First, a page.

According to the Sydney Morning Herald on January 21, Cate Faehrmann, an Australian Green Party politician, recently admitted that she had a history of drug abuse and called on the government to stop its zero tolerance policy on drugs and change to drug testing.
In an article published in the Sydney Morning Herald, Ferman not only disclosed her drug use experience and family history, but also mentioned that people she knew, including journalists, workers, lawyers, civil servants, police and politicians, had done the same thing.
Kate Ferman, 48, is currently a Green Party member of the House of Lords of New South Wales, Australia. In her article, Kate mentioned that her mother had been addicted to prescription drugs, and her history of drug use dates back to the 1990s, when she was a college student, when she planted marijuana in her backyard with a roommate who shared a rent, and then she came into contact with MDMA (methylenedioxymethamphetamine, or ecstasy) drugs.
We know its illegal to do so, but were ready to take risks. After all, having fun is the most important thing. She wrote so.
At that time, Australia did not have regulations for anti-drug dogs at major music festivals or Carnival parties, but now such activities are strictly searched for participants at the entrance. Kate said such measures led some drug users to choose to take a large number of different drugs before entering the hospital (to avoid searches) and to die more easily from drug overdoses.
In fact, since September 2018, there have been six accidents in Australia where revellers have died of drug overdoses. To deal with this situation, New South Wales announced a series of new regulations on staff working at festivals and carnivals on January 19, announcing fines of up to A$10,000 (about 50,000 yuan) and penalties for one years imprisonment.
On the day of the announcement of the regulation, hundreds of demonstrators gathered outside Sydney City Hall to ask New South Wales Governor Gladys Berejiklian to change her tough attitude toward drugs and implement a drug testing system at the festival.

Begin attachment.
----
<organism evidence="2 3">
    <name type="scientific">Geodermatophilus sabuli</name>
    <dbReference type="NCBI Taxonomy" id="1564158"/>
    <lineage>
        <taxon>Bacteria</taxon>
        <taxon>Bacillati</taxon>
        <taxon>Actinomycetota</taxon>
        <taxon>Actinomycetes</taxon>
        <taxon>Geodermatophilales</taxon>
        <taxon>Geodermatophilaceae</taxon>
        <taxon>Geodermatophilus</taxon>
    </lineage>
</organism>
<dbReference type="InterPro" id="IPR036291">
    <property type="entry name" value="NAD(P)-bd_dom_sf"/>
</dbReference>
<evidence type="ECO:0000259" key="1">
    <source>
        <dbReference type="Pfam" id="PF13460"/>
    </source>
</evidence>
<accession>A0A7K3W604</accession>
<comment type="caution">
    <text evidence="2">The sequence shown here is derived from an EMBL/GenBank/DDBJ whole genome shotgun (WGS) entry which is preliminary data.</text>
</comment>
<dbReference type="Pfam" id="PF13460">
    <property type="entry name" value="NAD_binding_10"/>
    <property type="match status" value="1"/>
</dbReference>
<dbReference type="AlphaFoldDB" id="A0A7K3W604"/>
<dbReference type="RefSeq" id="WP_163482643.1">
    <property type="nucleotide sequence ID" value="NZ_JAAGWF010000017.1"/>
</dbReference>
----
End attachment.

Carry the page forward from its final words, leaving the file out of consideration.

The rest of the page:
Demonstrators demanding a drug testing system
Pill Testing refers to a method that allows drug users to hand over the drugs they are prepared to use to a specialized testing agency, which gives the appropriate dose and purity to reduce the health damage caused by their drug use.
Kate is a supporter of the system. In her article, she called on politicians to really understand drugs and recognize that drugs are a health problem rather than a crime problem, and said that the tough attitude of the government towards drugs not only makes drug control a catastrophic failure, but also causes more people to lose their lives.
But New South Wales Health Minister Brad Hazzard told the Australian Associated Press on January 21 that her comments sounded like recognition of drug abuse.
She seems to be saying,I used drugs, and then its okay, so youre okay with it, and I think its a very, very bad sign for young people. Hazard said.
But Kate called Hazards statement absurd nonsense, telling the Australian Associated Press that young people no longer listen to the government because the governments response is to treat them as fools.
Kate told the media that in Australia, 5,000 people die each year from alcoholism, while tobacco causes nearly 20,000 deaths each year. Any drug, whether legal or not, is extremely dangerous as long as it exceeds the dose. (There is no word drug in English, only the concept of legal and illegal Drugs.)
Kate also cited her family as an example. Her father was heavily addicted to cigarettes, while her mother was heavily addicted to opioids and benzodiazepines, such as diazepam, and died of drug-related cancers.
If a person smokes, drinks or abuses prescription drugs, the hypocrisy of the warningNo Drug Useis obvious to him. As legislators, we cant choose to ignore or blindly tell the public that their actual experience is inconsistent. What we need is a frank discussion based on the feelings of drug addicts.
Despite Kates remarks, the governor of New South Wales reiterated his zero tolerance attitude towards drugs on January 21.
Gratis Begillian, Governor of New South Wales
In addition, Scott Morrison, Australias current prime minister, recently flatly denied opposition leader Bill Shortens suspicion that he might have taken drugs while in college.